My review of Philosophy of Biology: An Anthology (edited by Alex Rosenberg and Robert Arp) has appeared online at the journal Acta Biotheoretica.
In brief: A nice volume that will be useful to many people, but it has one substantive and one formal failing. The substantive failing is that there is no sign in the volume of the more recent directions in philosophy of biology (mechanisms, experimental biology, and so on). The formal failing is that some papers are not reproduced faithfully. For example, the classic “Spandrels of San Marco” paper by Gould and Lewontin is reproduced without photographs, and so readers never get to see any spandrels (or “pendentives”, which I read is the correct term for three-dimensional spandrels). For a paper that relies so heavily on its central architectural metaphor, that’s a problem – especially since the full paper is freely available online.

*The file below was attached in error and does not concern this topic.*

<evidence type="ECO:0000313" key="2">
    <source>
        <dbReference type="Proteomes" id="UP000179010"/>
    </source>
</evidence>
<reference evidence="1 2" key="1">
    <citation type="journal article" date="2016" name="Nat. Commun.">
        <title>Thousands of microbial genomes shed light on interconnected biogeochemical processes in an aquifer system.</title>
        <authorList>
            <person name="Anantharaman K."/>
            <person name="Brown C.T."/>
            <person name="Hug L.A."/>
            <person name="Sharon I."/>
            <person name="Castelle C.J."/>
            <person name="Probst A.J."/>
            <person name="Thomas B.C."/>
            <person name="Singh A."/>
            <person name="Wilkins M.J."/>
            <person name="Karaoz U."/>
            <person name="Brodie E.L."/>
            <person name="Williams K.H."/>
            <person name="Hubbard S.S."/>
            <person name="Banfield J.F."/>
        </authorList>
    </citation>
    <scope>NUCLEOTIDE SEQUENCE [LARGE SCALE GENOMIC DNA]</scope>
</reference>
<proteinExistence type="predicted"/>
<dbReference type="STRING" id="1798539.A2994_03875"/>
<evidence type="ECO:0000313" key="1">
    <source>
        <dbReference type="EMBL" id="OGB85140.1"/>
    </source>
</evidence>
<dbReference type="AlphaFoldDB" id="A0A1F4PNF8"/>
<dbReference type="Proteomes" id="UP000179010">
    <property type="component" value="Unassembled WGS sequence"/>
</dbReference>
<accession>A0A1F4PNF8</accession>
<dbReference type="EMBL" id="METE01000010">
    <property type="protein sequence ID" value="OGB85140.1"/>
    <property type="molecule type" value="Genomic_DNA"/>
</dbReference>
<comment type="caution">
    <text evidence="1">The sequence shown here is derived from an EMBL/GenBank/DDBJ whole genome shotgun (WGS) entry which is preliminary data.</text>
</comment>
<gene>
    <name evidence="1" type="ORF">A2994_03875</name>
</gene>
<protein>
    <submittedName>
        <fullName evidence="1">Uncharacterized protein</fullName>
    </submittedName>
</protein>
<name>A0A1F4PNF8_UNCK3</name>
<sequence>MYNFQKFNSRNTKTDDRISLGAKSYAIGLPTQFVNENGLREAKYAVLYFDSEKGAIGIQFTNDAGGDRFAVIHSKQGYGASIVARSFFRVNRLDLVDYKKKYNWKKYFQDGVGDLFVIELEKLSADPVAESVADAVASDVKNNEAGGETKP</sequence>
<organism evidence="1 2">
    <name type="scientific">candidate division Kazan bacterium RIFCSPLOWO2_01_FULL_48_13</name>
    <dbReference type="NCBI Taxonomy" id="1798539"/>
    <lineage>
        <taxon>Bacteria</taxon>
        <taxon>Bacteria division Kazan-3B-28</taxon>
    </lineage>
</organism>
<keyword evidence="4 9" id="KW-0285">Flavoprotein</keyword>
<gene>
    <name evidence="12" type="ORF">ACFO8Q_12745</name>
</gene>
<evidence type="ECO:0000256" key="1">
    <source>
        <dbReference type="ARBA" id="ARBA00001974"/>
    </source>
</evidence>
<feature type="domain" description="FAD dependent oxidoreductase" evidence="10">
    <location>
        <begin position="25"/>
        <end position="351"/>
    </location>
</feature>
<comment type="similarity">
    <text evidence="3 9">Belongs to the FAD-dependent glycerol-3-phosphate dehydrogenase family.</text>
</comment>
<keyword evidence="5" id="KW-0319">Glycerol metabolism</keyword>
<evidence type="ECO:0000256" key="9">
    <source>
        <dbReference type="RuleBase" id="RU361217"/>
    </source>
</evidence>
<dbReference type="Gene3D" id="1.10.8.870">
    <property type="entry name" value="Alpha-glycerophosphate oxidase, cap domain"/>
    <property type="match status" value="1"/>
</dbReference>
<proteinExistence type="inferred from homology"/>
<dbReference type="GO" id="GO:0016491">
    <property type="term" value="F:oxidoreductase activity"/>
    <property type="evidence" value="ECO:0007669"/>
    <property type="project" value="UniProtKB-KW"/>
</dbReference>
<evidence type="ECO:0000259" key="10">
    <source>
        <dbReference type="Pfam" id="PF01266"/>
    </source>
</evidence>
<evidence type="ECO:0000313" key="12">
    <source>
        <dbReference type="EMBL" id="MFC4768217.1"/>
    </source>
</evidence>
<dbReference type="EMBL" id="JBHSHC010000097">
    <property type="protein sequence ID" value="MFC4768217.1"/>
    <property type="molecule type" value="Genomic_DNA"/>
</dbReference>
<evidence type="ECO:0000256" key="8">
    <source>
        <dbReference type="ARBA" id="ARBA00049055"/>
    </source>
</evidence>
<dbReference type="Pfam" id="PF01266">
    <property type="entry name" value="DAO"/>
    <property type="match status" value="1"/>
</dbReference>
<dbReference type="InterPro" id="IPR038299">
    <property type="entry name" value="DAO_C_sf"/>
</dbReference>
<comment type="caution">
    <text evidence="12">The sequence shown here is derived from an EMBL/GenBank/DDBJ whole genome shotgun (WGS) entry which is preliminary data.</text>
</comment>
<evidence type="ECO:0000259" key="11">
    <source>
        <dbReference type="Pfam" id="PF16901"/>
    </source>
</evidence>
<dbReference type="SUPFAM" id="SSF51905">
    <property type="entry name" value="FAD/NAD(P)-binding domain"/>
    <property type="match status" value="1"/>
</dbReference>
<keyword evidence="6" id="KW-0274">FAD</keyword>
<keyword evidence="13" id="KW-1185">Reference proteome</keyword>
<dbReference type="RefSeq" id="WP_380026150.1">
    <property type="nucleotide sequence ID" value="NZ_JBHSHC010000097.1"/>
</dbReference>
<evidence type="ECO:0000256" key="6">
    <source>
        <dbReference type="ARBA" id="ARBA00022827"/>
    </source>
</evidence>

Nevertheless, this is a useful volume, and reviewing it has given me an opportunity to think in earnest about the function of anthologies in academic disciplines.